Table 2 provides a synopsis of the experimental observations and trends from our analysis. Table 2 shows that the present low-Ca experiments demonstrate increased damage and have both a larger pressure-gradient magnitude and shorter duration than the large Ca experiments. In contrast, the low-Ca experiments of Ref. 5 (which varied U) had increased damage and a larger pressure-gradient magnitude and longer duration than the large-Ca experiment counterpart. Because in both cases the damage is increased with decreasing Ca, this provides compelling evidence that the magnitude of the dP/dx on the cell is the factor that induces membrane damage. In addition, the present study demonstrates a similar reduction of damage with a 10-fold increase in Ca, as was reported by our prior variable-U experiments (58.4 ± 26 vs. 69.7 ± 27.6%). Thus the duration of a single bubble passage is, at best, only a minor contributor to the overall membrane damage during a single reopening event.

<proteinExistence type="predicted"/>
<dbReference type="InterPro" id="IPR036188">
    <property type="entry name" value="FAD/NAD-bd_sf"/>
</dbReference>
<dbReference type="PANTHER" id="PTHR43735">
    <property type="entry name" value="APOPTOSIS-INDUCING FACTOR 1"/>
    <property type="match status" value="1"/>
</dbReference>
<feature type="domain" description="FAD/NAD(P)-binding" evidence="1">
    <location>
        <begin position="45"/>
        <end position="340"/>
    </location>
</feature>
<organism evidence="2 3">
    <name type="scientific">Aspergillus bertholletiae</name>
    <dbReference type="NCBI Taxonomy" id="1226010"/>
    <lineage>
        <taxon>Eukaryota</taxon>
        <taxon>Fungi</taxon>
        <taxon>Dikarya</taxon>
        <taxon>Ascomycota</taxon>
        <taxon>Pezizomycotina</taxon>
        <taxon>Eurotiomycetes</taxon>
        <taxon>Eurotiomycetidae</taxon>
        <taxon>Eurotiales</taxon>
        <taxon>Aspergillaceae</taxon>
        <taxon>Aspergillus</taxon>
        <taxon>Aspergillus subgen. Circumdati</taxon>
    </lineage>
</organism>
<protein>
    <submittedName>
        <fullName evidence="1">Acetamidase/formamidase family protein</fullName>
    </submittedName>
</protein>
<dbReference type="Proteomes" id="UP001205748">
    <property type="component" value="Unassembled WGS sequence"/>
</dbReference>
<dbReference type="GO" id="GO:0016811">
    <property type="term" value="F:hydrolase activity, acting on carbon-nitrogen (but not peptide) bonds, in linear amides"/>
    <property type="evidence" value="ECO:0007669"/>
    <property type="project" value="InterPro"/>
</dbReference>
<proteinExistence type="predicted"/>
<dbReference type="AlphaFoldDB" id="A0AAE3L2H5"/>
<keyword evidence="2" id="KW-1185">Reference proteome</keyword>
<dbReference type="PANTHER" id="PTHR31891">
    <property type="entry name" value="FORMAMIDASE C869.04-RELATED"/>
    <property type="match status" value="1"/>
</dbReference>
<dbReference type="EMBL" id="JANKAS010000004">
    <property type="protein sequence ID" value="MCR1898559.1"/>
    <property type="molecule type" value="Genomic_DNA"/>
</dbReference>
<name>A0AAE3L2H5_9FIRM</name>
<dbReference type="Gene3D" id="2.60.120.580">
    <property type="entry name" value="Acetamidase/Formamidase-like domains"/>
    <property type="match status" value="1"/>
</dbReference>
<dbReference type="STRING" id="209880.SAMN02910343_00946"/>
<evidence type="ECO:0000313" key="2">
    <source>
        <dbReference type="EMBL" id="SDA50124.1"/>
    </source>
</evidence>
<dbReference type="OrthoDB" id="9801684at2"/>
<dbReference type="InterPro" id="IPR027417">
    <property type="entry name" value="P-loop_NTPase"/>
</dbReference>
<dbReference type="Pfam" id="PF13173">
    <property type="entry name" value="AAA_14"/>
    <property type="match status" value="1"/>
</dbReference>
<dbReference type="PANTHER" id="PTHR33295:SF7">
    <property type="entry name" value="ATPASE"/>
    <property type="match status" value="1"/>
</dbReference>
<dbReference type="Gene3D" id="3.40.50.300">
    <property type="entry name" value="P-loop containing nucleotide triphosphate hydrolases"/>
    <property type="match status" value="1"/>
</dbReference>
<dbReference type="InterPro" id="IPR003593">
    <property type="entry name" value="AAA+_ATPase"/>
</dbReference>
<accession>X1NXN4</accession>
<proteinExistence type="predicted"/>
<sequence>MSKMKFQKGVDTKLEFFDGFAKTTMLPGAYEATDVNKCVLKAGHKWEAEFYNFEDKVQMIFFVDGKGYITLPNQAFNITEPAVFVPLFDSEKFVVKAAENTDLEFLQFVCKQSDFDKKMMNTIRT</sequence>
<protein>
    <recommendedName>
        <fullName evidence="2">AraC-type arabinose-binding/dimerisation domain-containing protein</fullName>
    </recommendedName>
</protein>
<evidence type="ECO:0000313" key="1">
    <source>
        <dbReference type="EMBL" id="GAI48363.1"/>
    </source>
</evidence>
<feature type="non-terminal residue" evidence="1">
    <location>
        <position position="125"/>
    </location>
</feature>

We hypothesize that the dP/dx may create an imbalance in the pressure that acts on the cell membrane over the length of the cell (Lcell) (Fig. 1). We speculate that this induces a fore-aft pressure difference on the cell body (ΔPcell), approximated as ΔPcell = (dP/dx)Lcell, where ∼40 μm is the approximate Lcell. Table 1 shows that ΔPcell increases with reduced Ca, which is consistent with the observed damage pattern (Fig. 4). The pressure imbalance could result in nonuniform cell compression, leading to “pinching” of the cell and rupturing of the cell membrane.
From the present studies, as well as those of Ref. 5, as synopsized in Tables 1 and 2, significant cell membrane damage occurs when ΔPcell ∼ 300 dyn/cm2, which is reduced when ΔPcell ∼ 120 dyn/cm2. However, little membrane rupture was observed for ΔPcell ∼ 80 dyn/cm2 (5). Clearly, the propensity for membrane disruption decreases with decreasing ΔPcell; however, it is not yet evident that a specific critical level exists that induces damage.